It is appropriate to highlight that ideas for over 20 years of a relief road for the area have never materialised and are not likely to. Although it won’t assist Linton, rather the reverse in fact, the Leeds-Langley relief road is still only at the “idea” stage with zero costings, budget or plans available(see above KCC view). There have been a large number of homes built in Coxheath and Boughton Monchelsea and even more are in the pipeline, to which the Call for Sites proposals only add to what is severe traffic conjestion.
Linton Corner is the main junction (interchange) that deals with Coxheath and Boughton Monchelsea traffic (B2163). The current consequence of developments has increased the already serious traffic congestion on Linton Hill, Linton Corner and surrounding roads with increased commercial vehicles and private cars adding to the pollution and congestion. HGVs only exacerbate the problems for residents in Linton and all the way to the Wheatsheaf corner. To make matters worse Kent Highways have sadly failed again to do anything about reconfiguring or improving Linton Corner and the future is bleak too. The current situation is that the intended s106s that were intended to fund the project have proved inadequate, and incidentally were not intended to solve the increased traffic use as a consequence of residential developments but were a response to the increased HGV movements from the Berry Gardens new site, which opened in autumn 2019, next to site 284.
KCC Highways have significantly miscalculated the costings for reconfiguring the Linton Crossroads junction. So much so that the developers’ funding falls considerably short of what is required. To make matters worse the landowner who instigated the project for their HGVs offered up land for free and paid KCC £160,000 for designing the junction to relieve some of the congestion that their HGVs would cause. The situation is exacerbated as the land (part of site 288) could be withdrawn. It would be appropriate to conclude that the highways infrastructure is not able to cope now and nor, realistically, is ever likely to be.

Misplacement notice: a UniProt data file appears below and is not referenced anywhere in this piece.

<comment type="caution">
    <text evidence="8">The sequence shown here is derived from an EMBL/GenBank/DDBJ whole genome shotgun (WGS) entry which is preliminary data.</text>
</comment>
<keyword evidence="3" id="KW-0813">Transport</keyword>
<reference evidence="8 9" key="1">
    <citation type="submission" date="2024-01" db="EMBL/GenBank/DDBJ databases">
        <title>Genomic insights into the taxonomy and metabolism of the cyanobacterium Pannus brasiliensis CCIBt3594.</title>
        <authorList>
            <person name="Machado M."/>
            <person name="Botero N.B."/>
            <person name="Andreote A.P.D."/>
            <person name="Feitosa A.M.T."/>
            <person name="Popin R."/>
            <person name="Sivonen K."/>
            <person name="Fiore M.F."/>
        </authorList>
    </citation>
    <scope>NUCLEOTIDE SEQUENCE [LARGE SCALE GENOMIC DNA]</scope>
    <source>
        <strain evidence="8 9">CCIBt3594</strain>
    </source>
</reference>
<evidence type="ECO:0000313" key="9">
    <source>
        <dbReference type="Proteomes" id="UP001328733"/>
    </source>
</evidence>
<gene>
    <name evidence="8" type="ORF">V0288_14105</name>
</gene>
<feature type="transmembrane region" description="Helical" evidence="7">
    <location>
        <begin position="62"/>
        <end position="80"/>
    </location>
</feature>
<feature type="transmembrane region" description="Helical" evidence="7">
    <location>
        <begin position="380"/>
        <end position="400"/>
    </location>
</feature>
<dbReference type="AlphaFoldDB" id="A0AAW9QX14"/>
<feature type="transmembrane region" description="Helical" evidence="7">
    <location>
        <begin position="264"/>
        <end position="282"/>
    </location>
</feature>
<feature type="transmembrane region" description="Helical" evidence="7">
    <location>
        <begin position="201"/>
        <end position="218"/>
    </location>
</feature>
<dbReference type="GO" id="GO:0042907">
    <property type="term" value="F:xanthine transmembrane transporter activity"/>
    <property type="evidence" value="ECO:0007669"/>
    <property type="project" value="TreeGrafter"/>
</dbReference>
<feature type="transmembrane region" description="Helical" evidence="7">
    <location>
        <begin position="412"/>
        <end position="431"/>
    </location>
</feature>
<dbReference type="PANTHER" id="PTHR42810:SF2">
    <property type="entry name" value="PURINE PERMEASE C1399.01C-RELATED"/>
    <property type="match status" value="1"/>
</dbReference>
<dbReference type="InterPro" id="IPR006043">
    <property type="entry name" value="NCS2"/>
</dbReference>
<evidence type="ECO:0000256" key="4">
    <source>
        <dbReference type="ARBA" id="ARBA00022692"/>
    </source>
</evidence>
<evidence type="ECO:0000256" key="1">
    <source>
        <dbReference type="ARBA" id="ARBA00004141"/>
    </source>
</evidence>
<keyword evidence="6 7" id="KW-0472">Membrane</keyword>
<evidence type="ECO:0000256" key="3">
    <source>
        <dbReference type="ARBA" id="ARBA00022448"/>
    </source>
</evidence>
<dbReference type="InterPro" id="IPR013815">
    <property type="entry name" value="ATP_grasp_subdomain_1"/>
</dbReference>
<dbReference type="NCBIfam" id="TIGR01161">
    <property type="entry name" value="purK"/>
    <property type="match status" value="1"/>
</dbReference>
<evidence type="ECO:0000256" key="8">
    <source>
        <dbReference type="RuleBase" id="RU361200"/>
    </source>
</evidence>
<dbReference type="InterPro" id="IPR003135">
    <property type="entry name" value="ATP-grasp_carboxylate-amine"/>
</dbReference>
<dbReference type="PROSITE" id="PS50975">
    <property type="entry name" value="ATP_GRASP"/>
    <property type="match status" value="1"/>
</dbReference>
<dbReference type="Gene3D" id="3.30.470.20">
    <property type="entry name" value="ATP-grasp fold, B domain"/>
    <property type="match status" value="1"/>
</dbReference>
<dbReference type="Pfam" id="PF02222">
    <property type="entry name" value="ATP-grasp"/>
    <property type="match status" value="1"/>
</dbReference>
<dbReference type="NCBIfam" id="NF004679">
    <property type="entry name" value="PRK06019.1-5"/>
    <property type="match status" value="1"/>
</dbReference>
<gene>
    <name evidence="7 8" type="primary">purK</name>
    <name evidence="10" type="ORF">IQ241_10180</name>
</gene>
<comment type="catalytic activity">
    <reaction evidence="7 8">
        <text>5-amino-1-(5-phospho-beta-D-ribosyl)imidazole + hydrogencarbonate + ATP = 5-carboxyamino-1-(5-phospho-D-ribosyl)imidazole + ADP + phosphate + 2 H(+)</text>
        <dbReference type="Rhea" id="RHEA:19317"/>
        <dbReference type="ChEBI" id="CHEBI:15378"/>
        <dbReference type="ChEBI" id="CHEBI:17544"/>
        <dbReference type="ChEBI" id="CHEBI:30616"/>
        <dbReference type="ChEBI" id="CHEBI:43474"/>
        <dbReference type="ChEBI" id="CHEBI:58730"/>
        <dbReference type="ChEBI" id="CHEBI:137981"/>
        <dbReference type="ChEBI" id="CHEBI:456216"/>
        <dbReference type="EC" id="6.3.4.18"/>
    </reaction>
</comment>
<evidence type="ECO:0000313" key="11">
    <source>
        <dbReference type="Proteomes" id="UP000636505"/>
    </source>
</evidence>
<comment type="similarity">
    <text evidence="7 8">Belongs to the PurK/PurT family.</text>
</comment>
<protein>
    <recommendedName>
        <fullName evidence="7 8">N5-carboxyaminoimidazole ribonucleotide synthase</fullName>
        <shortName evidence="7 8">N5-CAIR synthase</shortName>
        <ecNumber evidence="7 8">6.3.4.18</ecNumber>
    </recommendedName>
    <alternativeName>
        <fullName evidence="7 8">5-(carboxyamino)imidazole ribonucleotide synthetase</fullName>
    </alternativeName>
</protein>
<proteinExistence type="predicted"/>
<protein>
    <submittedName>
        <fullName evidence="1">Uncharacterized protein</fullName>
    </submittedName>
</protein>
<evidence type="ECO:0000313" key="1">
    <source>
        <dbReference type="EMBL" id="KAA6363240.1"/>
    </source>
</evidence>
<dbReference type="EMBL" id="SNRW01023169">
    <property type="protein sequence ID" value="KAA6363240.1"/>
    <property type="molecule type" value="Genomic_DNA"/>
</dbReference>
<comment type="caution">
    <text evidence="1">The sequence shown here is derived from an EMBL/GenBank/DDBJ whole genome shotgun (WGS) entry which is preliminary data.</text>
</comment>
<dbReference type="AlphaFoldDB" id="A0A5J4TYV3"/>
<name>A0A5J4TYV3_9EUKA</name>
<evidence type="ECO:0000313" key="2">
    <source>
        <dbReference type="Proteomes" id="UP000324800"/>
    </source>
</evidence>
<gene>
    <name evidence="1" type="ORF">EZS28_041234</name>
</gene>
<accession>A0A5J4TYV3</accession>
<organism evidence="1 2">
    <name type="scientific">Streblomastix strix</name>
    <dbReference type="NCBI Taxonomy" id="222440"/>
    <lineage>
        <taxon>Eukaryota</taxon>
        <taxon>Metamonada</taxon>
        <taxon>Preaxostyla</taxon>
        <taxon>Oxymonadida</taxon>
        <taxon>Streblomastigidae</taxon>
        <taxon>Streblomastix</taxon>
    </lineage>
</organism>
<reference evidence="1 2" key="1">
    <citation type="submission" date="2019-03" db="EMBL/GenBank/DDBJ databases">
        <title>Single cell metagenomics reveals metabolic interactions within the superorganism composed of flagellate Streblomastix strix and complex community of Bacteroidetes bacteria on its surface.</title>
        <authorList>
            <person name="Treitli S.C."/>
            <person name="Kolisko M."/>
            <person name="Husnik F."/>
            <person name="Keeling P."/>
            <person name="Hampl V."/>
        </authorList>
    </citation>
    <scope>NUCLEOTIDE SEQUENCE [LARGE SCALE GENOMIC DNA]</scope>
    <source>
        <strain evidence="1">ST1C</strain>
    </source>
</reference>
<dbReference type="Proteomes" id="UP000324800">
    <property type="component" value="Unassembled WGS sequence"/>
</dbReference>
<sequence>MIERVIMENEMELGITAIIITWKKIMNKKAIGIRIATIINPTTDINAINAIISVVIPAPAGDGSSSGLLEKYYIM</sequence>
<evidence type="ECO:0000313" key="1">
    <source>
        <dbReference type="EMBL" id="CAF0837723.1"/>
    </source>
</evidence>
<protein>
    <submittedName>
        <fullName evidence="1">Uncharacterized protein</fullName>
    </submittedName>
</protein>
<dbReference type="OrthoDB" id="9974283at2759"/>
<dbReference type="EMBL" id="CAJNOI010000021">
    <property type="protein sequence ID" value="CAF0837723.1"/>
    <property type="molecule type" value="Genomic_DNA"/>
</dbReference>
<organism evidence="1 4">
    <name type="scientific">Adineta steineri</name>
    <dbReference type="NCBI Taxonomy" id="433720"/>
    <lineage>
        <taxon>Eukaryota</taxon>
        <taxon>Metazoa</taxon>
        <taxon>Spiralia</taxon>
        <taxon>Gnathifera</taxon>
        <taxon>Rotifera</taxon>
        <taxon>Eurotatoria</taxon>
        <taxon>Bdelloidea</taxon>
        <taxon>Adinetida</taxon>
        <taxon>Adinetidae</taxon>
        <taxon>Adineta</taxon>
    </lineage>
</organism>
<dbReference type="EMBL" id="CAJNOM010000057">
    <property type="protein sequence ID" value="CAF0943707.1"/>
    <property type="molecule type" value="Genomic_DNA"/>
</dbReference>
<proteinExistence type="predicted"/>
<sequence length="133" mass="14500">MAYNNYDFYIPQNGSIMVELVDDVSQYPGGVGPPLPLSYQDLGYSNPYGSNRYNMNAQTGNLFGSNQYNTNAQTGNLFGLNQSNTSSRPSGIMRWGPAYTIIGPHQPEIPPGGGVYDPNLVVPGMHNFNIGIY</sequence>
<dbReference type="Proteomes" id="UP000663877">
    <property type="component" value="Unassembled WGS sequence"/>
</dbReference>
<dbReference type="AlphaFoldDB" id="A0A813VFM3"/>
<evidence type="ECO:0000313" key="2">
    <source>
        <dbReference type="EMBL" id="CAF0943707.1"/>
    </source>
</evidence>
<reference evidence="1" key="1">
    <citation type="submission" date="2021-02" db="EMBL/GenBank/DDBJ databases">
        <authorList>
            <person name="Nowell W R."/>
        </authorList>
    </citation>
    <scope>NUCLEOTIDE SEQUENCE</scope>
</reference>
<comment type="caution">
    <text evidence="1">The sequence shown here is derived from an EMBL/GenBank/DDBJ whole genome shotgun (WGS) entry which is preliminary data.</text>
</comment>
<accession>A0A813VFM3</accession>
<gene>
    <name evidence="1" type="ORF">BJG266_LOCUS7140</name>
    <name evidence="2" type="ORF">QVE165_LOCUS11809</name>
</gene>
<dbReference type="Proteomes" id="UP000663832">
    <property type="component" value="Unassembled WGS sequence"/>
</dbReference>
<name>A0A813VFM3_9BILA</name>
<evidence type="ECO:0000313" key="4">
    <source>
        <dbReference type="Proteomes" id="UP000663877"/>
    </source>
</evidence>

Given the above, although we have no control over what happens in neighbouring parishes or how MBC will view their call for sites, the serious issue of transportation needs to be addressed BEFORE anything else is approved. Also, Marden and Staplehurst will also have a huge impact on the infrastructure. We wholeheartedly support Kent Association of Local Councils (KALC) in their request for a pause on all developments so the infrastructure problems can be addressed and allow time for catch-up, where it can happen.
MBC also recently refused planning approval on small timber structures “The proposed development represents harmful intrusion into the open countryside which would both individually and cumulatively be out of keeping with the general landscape and the character of the area and detrimental to visual amenities. The proposal is therefore contrary to policies SP17, DM1, and DM30 of Maidstone Local Plan (2017) and the National Planning Policy Framework (2019).”
The rural Parish of Linton, we suggest, is a “red line” Parish whose major asset is its rural aspect and views. It acts as a valuable green lung for the greater Maidstone conurbation, and urbanisation must not be permitted to enter via creep or stealth.